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Del Olaleye: Sports hate is healthy, so (bleep) Tom Brady and the Patriots

Del Olaleye: Sports hate is healthy, so (bleep) Tom Brady and the Patriots
It's easy to hate Tom Brady. Photo by Todd Warshaw/Getty Images

F--- Tom Brady might be the most used phrase across Philadelphia the next two weeks. With the Eagles in the Super Bowl, Philly fan will be at full tilt as their city becomes one of the epicenters of the football world.Their what I like to call “sports hate” for Tom Brady stems from a past on-field result and a possible future result. He was the QB of the 2004 Patriots. The same Patriots who beat the Donovan McNabb-led Eagles in Super Bowl XXXIX. He just so happens to be standing in their way again as the Eagles attempt to become Super Bowl champions for the first time. That is entry-level sports hate. Player A has a chance to ruin your season. They hate him because they should.

My sports hate for Tom Brady is at an elite level. I don’t think I’ve rooted against one player longer than I have Brady. As a Dolphins fan, Brady’s career includes countless victories against my favorite team. Not really countless. There is a record of it somewhere. I just refuse to look it up. The victories number so many that he has helped turned the Dolphins into merely a road bump he has to run over twice a season as opposed to a legitimate threat. The Dolphins have done enough to crater their own chances that I don’t really hate the Patriots anymore. They play a brand of football that is so far superior that I don’t even get mad when Miami loses. I’ve been in this stage of acceptance for about a decade. With that being said, I still root for Tom Brady to lose every time he touches the field. I told you I was at an elite level.

I know I’m not alone. There is at least one player, coach, referee or owner for everyone that no matter the situation, you hope they die a slow and painful sports death. I proposed this topic on the Raheel and Del show in mid-December and phone calls flooded the show. From Bud Adams to Matt Schaub to Nick Saban to Drayton McClane, everybody had someone they wanted to fail miserably. You continue to root for their failure long after the adverse effects on your team that they’re responsible for have worn off.

College football is the perfect place to cultivate your sports hate. Your school has the same opponents every year. Sometimes those opponents are in your home state. Opposing coaches, players and fans say things to hype up their squad by denigrating you and yours. I was born in Daytona Beach, Florida. So were several of my cousins. Our family football allegiances are divided amongst the big 3 schools in the state. Florida, Florida State and Miami. I have family who love Florida State and Florida. I will never root for the Seminoles or the Gators. I hope they lose every time they touch the field, court or pool. When people tell me they root for FSU or Florida I immediately begin to have thoughts about them as human beings. I can tell you those thoughts aren’t complimentary. Watching FSU catch an L on a Friday night in October at Boston College was better than watching Miami beat UNC the next day.

Like I said, I’m elite.

Spending a perfectly good 2.5 to 4 hours watching a sporting event you have no emotional connection to just to root for the downfall of a person you don’t know means your sports hate has reached Super Saiyian. Embrace that. When your teams are mediocre or flat out terrible you need something to give your sports life meaning. No better way to find meaning for an otherwise empty sports existence than to revel in another’s misery.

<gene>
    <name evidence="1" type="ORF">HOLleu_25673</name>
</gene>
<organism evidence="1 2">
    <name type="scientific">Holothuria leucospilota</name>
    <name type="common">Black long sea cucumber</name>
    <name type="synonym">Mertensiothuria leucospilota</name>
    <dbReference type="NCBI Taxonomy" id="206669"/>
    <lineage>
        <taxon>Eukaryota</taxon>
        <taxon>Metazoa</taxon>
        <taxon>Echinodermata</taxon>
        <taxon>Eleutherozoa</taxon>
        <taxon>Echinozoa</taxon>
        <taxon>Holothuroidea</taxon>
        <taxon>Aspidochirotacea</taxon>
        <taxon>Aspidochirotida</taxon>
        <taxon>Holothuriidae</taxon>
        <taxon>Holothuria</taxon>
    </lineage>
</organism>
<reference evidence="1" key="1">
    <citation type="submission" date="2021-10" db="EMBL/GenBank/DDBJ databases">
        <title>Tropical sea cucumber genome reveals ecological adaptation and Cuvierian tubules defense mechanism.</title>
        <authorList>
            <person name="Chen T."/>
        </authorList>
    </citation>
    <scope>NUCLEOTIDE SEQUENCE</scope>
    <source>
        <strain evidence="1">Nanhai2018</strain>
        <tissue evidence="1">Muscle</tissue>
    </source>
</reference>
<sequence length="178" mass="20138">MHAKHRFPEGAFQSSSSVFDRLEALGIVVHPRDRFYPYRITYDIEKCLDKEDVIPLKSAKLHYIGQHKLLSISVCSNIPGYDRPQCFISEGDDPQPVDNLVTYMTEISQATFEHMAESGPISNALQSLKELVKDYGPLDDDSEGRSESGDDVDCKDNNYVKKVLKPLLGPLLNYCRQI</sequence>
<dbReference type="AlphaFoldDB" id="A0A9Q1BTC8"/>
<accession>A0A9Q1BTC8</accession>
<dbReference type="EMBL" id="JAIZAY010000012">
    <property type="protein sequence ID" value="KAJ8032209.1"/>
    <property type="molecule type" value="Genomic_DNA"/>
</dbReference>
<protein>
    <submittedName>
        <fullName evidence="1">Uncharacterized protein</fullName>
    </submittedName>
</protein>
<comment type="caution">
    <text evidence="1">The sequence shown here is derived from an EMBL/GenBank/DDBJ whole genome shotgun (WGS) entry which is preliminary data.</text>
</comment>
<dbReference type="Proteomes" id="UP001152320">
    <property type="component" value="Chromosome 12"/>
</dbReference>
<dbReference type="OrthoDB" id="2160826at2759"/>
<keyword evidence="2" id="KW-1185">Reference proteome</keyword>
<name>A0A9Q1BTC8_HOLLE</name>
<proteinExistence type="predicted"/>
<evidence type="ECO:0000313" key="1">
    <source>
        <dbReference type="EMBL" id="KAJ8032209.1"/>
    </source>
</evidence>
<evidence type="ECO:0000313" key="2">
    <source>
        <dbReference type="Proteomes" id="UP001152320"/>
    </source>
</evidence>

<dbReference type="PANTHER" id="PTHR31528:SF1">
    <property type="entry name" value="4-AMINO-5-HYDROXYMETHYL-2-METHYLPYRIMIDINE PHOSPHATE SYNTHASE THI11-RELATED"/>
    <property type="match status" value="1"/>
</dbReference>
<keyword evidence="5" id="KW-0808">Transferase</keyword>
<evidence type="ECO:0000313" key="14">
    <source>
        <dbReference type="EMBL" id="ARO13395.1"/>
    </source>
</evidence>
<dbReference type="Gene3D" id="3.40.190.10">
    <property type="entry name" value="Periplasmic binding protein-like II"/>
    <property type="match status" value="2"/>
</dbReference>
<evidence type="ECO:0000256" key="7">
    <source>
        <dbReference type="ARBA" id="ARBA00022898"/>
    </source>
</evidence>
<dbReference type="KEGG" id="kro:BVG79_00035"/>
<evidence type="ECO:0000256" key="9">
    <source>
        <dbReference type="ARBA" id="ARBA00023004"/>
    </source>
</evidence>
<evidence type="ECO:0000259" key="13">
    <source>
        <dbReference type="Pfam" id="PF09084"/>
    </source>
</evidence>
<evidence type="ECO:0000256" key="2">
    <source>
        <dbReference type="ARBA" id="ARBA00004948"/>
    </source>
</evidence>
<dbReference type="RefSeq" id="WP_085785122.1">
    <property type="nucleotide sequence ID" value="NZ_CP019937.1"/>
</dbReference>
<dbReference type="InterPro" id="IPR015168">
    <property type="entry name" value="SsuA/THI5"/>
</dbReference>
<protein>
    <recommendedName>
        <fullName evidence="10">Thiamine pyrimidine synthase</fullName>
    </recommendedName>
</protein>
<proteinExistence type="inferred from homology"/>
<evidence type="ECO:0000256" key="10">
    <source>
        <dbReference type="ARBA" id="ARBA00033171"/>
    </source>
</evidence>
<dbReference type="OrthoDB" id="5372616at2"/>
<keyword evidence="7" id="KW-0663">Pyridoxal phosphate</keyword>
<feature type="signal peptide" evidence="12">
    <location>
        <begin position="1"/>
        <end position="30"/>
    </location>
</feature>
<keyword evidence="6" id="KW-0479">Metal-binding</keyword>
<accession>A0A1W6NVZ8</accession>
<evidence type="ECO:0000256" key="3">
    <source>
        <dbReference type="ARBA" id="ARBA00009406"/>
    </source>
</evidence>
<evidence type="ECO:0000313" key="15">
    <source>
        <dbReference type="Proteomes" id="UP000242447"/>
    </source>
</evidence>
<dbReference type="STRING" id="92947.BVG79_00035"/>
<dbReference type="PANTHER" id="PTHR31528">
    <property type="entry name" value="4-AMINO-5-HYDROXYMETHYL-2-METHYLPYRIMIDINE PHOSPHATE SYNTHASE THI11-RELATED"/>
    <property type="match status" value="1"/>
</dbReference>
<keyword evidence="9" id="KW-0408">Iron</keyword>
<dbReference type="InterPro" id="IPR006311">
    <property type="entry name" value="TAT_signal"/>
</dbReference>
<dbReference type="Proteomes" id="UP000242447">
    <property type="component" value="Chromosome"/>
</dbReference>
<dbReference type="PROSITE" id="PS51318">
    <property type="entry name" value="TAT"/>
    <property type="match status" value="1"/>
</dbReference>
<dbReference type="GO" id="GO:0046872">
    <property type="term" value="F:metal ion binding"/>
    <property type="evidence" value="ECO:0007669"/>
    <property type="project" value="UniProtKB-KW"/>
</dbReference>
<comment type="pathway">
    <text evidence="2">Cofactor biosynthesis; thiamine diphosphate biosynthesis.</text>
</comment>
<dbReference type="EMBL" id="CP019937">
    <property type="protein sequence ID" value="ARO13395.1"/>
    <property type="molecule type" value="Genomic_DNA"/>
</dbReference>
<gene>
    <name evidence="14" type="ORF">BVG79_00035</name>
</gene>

The Patriots have a chance to win their sixth Super Bowl. Nobody needs that. I’ve got no connection to the Eagles besides Eagles Fan Holly but I know who I’ll be rooting against in Super Bowl LII.

F--- Tom Brady? You're damn right, F--- Tom Brady.

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Cristian Javier is in better shape this season. Photo by Carmen Mandato/Getty Images.

As the Astros prepare to play their first game of spring training against the Nationals this Saturday, we're starting to see reports about how the players approached the offseason, and what tweaks they made to improve in the 2024 season.

Cristian Javier is a player Astros fans are hoping bounces back this year, as his ERA jumped from 2.54 in 2022 to 4.56 in 2023. Workload was thought to be one of the main factors causing his regression, he dealt with a dead arm last season and threw more innings than ever before (162).

Another explanation could be the pitch clock. This was another new element all pitchers had to deal with last year, and that also likely played a role in his struggles.

But according to The Athletic's Chandler Rome, Javier believes he was carrying some extra weight last season. Add that to some mechanical issues he was experiencing, and his struggles in 2023 make a lot more sense. And to be fair, he wouldn't be the first person to get a little fat and happy after winning a World Series.

In an effort to get back on track in 2024, Javier said he lost around 15 pounds this offseason. With the pitch clock not going anywhere, pitchers need to be in better cardiac shape than ever before.

Hopefully this modification helps Javier return to form and put up jaw-dropping numbers like he did in 2022. This rotation needs Javier to be the dominate pitcher we all know he's capable of being. With Justin Verlander behind schedule and Framber Valdez trying to bounce back from his own down year, Houston will depend on Javier like never before.

The Astros are certainly counting on it after giving him a 5-year, $64 million contract last season. Javier will definitely be a player to watch this spring.

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